BTW, What are these things called "case fans" ya'll keep talking about?

12) Message boards : Number crunching : When you see work is around ... (Message 15284)
Posted 1 Nov 2006 by Profile Skip Da Shu

May I give you an analogy? There is a motorway, the M25, that runs all the way round London, England. The Department of Transport have doubled its capacity in peak times by slowing the traffic down. Because the new speed limits keep cars moving, more cars per hour get through in the rush hour than used to when everyone was legally allowed to go faster but was actually obstructed by tail backs.

U were doing good till u got to "tail backs". The colonials will not understand "tail backs".

Heck bubba, Us'n down here in the good ol' Republic of Texas can nary figure it.
13) Message boards : Number crunching : Work Units still pending? (Message 13762)
Posted 27 May 2006 by Profile Skip Da Shu
Any way to clear this so I can delete the machine?

3667838 708923 4 Oct 2005 19:56:30 UTC 11 Oct 2005 5:23:59 UTC Over Success Done 261,804.04 105.35 73.89

Thanx, Skip
14) Message boards : Number crunching : Boinc farms. (Message 13002)
Posted 13 Mar 2006 by Profile Skip Da Shu
Using a Watt/Hr meter, I estimate I'm using around $65 a month. But then I'm running nine computers 24/7.

I presume you (and most everyone else) has their monitors off?

I'm using a good ole KVM. Niffty little gadget that means I don't need more than one keyboard,monitor,mouse combination.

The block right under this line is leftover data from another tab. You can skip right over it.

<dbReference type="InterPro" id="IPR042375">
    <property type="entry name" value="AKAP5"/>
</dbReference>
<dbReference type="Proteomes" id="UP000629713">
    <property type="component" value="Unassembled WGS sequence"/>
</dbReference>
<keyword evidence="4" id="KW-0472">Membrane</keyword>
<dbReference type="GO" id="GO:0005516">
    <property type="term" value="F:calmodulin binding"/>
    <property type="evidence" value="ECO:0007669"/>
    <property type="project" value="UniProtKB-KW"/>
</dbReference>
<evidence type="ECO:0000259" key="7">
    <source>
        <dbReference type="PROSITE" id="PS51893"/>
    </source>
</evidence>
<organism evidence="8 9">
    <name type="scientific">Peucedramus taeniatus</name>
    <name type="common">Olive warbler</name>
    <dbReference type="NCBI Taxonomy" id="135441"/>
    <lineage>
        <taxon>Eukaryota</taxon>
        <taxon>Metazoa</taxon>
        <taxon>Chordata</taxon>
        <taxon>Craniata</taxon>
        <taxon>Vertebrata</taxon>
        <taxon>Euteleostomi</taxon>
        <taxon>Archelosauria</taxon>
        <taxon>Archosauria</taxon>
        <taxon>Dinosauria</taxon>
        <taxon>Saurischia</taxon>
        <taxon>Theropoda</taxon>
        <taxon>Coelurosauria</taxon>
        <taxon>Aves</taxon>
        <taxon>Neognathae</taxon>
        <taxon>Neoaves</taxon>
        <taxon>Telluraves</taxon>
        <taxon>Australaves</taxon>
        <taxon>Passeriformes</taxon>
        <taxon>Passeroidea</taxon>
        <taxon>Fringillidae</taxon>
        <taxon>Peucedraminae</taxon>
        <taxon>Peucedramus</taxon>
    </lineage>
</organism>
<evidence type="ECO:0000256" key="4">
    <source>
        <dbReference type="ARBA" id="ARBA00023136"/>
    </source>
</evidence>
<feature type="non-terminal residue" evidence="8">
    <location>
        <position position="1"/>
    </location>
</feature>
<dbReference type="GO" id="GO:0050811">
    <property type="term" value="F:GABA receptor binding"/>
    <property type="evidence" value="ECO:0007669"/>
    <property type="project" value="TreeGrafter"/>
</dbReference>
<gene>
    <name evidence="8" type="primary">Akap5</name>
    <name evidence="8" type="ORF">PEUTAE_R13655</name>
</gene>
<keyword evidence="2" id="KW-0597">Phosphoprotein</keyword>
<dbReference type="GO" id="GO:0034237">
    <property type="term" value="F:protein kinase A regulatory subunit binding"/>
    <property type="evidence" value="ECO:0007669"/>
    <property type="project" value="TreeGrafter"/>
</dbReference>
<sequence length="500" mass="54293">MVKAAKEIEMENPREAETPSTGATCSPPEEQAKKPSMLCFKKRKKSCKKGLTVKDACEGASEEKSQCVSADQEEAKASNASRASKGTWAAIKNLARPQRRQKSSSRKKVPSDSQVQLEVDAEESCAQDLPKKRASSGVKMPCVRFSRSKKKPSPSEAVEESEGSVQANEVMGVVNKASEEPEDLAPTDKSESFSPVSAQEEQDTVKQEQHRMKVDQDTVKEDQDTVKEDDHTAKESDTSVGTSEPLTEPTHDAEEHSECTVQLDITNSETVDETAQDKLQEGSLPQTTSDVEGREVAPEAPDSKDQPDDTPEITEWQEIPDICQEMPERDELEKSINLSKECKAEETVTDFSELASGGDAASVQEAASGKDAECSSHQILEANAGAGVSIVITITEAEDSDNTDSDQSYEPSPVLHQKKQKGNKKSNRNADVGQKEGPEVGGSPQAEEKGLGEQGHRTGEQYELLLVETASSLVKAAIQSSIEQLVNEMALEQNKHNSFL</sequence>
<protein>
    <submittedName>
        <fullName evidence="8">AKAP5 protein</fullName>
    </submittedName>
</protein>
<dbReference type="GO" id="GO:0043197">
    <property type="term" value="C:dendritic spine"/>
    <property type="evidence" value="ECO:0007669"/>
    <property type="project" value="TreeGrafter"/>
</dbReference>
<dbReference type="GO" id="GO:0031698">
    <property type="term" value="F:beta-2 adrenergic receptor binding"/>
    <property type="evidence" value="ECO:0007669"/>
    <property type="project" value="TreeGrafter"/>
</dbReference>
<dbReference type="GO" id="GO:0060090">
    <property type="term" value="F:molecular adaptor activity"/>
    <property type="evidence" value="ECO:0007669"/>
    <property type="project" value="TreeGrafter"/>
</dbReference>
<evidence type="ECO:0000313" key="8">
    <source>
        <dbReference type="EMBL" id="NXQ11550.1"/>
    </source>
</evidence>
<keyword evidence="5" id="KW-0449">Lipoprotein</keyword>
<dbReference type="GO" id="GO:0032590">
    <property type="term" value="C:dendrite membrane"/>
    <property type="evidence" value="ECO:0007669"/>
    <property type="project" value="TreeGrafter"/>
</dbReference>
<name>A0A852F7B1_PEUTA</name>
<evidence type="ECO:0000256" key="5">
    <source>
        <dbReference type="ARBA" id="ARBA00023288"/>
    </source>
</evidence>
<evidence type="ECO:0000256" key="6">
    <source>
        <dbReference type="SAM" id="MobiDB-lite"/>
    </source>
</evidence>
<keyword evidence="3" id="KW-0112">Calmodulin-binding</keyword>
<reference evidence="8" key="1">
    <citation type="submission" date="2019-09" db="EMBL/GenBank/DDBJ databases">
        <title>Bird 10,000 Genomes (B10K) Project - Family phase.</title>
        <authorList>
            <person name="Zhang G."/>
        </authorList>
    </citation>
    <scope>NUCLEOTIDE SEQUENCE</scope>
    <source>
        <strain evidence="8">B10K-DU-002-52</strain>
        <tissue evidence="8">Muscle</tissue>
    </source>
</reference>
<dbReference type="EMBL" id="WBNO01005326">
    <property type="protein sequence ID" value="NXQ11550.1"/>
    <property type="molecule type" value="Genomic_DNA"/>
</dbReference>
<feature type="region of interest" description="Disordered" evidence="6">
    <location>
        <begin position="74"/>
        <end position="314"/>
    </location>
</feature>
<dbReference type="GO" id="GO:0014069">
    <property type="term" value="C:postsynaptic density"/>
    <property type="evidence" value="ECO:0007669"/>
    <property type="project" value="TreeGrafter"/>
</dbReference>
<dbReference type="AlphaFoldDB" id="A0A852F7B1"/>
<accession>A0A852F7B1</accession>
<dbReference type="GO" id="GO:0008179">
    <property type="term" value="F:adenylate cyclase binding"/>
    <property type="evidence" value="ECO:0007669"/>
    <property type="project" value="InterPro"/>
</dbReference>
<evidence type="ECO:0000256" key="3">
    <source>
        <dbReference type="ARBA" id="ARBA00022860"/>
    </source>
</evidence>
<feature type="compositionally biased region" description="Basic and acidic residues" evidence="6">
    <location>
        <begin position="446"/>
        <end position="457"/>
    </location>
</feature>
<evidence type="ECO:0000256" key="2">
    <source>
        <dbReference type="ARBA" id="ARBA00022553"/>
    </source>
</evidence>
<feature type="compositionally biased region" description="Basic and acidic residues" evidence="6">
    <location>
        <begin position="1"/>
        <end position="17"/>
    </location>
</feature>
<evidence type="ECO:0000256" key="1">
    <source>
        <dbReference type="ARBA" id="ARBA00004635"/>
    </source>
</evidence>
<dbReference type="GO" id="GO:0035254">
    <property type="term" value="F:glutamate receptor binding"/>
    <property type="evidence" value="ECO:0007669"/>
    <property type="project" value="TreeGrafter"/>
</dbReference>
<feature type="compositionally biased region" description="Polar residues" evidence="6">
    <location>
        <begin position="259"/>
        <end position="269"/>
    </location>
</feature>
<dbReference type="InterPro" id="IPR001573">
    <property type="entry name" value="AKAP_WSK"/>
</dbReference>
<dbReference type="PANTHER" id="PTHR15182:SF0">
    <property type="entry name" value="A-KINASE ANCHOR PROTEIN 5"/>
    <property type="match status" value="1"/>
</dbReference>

I keep one of these around for BOIS settings but after running a 1->4 KVM into another 1->4 KVM I decided it was time for something else. Check into 'RealVNC'. It's easier than I thought it would be.

And besides... we don't need no stinkin' monitor.. or case... or ...

FEARing the electric bill now that the A/Cs are starting to run again.
15) Message boards : Number crunching : Unofficial BOINC Wiki closing 2006-03-31 (Message 13001)
Posted 13 Mar 2006 by Profile Skip Da Shu
Very very sad. Best of luck to you Paul. I'll choose to believe what River wrote as that's my perogative.
16) Message boards : Number crunching : going, Going, ........ , GONE. (Message 13000)
Posted 13 Mar 2006 by Profile Skip Da Shu
The computers on my Boinc farm each connect once a day. When a project runs out of work, Boinc simply takes up the slack curnching extra wu's for other projects. I look at my TOTAL credit and RAC and don't worry about each project'

Eye matey, that's the course we follow. ;-)
17) Message boards : Number crunching : Threadmaster help please (Message 12803)
Posted 20 Feb 2006 by Profile Skip Da Shu
Anybody got a good "exceptions" list for WinXP Pro SP2?
One that is stripped down for a cruncher only machine would be the icing on the cake but I can create this from a more normal one easily enough.

Eh... Here's what I am running with right now. This is on a headless cruncher that basically runs MBM, RealVNC and BOINC (all as services, so it's usually logged off). This machine has sound turned off, uses onboard video / lan and has as many services set to manual or disabled as possible.

I deleted all the default exeptions from the install after looking up each one that I didn't recognize (left a couple that I wasn't sure about) and then re-built my own thrdmstr_exceptions.reg file. I'll add to it as needed. This is it:

18) Message boards : Number crunching : Threadmaster help please (Message 12802)
Posted 20 Feb 2006 by Profile Skip Da Shu
Anybody got a good "exceptions" list for WinXPPro SP2?

One that is stripped down for a cruncher only machine would be the icing on the cake but I can create this from a more normal one easily enough.

19) Message boards : Number crunching : Life of WU 94925256 (Message 11403)
Posted 18 Nov 2005 by Profile Skip Da Shu
The life of a WU is a terrable thing, ...Signed
WU 94925256

20) Message boards : Number crunching : lhc server does not ship WU in timestamp order (Message 11318)
Posted 11 Nov 2005 by Profile Skip Da Shu
I've noticed the same thing on 5.2.6 also